Short-term rental rules eyed
Sarnia is considering beefing up regulations for short-term rentals, amid a situation one councillor says is eating into local long-term housing supply and disrupting neighbourhoods.
Sarnia is considering beefing up regulations for short-term rentals amid a situation one councillor says is eating into the local long-term housing supply and disrupting neighbourhoods.
“A lot of communities have jumped on this issue, and they recognize it as a massive problem,” said Coun. Bill Dennis.
Locally, he said, there have been instances of 10 people here for short-term work renting the same house.
The result is people leaving at all hours, disrupting neighbours and congesting streets with parking, he said. This trend of packed short-term residential rental properties – buoyed by a surge in out-of-town workers for local industrial projects – is also taking away from local hotel businesses.
City staff are proposing new rules governing short-term rentals, or transient accommodations, by updating regulations that currently only apply to bed-and-breakfasts – of which the city has four, city staff said.
The proposed rules would allow stays of fewer than 29 days; require licencing; require a maximum of four units or the full house be rented; require an on-site parking space for every guest room; and allow only 180 days per year for rentals per property.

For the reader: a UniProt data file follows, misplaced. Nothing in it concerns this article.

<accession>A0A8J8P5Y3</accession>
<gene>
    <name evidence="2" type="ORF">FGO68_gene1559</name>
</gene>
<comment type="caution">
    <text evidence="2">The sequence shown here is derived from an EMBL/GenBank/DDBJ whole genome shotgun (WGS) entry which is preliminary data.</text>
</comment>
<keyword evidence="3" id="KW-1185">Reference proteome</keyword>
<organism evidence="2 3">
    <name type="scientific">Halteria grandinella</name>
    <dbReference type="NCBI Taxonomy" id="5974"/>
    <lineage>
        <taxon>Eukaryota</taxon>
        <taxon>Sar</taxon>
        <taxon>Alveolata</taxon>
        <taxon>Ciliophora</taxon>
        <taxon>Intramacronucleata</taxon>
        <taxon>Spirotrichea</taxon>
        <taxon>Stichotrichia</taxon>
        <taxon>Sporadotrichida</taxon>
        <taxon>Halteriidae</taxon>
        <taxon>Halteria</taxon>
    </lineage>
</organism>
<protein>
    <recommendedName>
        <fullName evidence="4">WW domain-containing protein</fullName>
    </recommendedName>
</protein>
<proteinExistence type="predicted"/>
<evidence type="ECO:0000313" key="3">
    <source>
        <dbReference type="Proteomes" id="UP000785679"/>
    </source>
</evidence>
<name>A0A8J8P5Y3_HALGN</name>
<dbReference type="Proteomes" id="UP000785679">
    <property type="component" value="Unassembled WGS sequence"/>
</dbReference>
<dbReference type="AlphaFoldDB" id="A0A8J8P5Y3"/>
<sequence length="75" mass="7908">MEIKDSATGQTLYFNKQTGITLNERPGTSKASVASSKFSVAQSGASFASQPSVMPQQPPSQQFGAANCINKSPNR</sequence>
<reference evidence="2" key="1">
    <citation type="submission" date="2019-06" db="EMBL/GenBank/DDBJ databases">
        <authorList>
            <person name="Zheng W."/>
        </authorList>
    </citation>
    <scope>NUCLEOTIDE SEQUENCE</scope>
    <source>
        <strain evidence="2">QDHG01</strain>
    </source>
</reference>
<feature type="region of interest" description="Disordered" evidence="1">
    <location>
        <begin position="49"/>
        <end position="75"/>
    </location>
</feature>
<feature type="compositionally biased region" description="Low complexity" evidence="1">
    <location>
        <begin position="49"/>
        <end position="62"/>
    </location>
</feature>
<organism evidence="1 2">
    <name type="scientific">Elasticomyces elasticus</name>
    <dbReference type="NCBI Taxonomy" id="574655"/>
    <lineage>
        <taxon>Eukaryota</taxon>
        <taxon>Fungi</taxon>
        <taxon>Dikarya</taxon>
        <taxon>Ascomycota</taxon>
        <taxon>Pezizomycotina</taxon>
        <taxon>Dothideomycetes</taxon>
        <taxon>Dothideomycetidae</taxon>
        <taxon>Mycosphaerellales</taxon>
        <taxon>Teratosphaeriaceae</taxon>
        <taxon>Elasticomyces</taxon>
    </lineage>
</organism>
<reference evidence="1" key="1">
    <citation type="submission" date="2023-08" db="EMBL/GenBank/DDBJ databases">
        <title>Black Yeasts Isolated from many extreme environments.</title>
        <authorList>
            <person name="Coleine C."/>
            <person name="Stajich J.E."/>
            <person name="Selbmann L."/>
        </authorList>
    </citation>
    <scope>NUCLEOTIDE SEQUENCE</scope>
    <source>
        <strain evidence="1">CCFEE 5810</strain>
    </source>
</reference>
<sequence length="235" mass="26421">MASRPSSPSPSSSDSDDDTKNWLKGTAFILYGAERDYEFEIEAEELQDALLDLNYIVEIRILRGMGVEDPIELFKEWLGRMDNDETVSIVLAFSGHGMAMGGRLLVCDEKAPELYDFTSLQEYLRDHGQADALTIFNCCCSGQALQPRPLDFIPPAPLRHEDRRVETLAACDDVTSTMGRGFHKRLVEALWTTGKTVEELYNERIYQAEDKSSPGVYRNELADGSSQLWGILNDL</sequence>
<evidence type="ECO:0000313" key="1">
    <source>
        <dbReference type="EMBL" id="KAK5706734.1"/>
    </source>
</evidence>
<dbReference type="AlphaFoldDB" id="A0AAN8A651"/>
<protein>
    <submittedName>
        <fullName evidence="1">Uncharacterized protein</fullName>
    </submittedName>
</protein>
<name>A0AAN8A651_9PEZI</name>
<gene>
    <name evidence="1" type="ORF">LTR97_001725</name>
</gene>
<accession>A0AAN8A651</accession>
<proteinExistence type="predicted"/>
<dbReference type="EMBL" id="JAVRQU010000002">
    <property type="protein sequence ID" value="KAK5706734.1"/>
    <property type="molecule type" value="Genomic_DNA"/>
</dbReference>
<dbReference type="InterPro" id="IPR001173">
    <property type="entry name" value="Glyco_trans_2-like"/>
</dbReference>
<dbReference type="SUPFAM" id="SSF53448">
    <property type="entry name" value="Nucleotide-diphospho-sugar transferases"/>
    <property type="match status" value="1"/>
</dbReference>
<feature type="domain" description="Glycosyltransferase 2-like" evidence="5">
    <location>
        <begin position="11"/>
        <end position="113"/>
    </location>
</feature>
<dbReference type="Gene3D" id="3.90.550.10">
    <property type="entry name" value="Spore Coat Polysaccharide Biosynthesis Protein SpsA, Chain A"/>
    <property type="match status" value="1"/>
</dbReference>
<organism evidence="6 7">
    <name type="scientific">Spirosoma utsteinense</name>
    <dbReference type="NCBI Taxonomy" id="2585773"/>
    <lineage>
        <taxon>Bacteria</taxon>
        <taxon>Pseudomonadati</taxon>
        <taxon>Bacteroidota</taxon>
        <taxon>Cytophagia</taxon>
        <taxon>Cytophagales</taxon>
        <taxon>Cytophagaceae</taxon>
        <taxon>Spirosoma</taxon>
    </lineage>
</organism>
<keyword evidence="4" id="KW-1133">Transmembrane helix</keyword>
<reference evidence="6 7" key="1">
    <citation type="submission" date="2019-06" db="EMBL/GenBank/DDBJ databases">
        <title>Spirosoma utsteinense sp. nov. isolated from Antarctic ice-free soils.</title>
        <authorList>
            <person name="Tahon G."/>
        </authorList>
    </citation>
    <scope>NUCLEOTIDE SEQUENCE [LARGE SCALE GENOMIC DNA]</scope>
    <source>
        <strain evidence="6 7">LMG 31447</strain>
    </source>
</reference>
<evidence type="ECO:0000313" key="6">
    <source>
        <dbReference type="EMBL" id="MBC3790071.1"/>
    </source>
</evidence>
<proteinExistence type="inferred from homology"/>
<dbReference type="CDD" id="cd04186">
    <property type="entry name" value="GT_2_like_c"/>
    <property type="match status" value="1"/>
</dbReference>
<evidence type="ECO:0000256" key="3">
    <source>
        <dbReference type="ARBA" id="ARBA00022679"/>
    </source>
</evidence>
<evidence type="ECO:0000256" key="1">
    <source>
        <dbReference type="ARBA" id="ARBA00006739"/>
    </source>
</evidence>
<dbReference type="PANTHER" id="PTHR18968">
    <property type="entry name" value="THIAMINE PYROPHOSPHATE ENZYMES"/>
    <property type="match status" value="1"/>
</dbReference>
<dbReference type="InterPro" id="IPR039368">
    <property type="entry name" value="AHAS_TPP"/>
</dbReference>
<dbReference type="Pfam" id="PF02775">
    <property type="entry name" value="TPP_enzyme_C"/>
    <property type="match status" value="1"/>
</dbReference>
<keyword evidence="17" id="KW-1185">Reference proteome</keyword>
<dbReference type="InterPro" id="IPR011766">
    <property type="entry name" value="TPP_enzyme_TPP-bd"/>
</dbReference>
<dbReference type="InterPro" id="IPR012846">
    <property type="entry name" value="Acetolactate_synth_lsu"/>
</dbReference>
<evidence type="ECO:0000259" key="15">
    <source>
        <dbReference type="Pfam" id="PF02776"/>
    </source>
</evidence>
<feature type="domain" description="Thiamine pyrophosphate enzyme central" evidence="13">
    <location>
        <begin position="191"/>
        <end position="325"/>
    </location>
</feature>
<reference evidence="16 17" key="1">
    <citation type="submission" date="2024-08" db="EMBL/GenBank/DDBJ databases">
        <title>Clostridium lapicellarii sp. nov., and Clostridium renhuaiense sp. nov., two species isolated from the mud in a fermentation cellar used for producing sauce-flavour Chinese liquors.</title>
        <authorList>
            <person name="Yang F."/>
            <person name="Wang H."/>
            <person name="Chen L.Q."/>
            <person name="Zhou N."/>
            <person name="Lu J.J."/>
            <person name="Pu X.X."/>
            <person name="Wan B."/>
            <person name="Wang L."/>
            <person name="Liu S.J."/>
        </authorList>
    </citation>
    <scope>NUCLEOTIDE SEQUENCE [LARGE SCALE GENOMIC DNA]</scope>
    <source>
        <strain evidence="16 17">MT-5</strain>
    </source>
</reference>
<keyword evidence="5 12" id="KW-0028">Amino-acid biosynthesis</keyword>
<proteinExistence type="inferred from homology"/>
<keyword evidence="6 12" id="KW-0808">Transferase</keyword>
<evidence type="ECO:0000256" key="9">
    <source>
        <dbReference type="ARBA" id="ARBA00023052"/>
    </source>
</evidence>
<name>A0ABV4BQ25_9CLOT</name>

They would also require rented rooms to be in the dwelling unit that is owned by – and the principle residence of – the short-term rental operator.
The provisions are pretty similar to ones that exist in other communities, said Stacey Forfar, Sarnia’s director of community development, services and standards.
Many of those communities are conducting similar reviews, she said, and short-term regulations in Toronto that were appealed are at the Local Planning Appeals Tribunal.
“We think what we’ve proposed is fairly consistent with what’s already out there, and it’s a good start for the community,” Forfar said.
Public input is being accepted at speakupsarnia.ca before the matter comes to council Dec. 9. Details were being uploaded to the site within a week, city officials said.
“From a planning and community housing end of it, the issue for us is really protecting the long-term housing stock and preventing a significant number being converted and turned over to short-term rentals,” Forfar said, “so being able to regulate those types of units going forward will be important.”
The Canadian Mortgage and Housing Corporation pegged Sarnia’s 2018 rental vacancy rate at 3.8 per cent.
Last winter, 99 people – 12 of them children – were housed in local motel rooms with emergency funding because Sarnia’s homeless shelters were full.
Included in the report to council, meanwhile, is a note about the transient accommodation tax – a potential four per cent levy on short-term rentals, split evenly between municipalities and Tourism Sarnia-Lambton.
Point Edward has voted to adopt the tax Jan. 1, and other Lambton communities are considering a similar move.
“There’s also an opportunity – this is a business for folks – to apply that accommodation tax,” Forfar said.
Dennis said he’s wary about bleeding tourists to Port Huron – where there is a similar transient accommodation tax but the sales tax is lower – but said he recognizes the benefits of investing in local tourism initiatives.
“If I can be sold on the idea (Sarnia hotels won’t lose business), I won’t have a problem with it,” he said.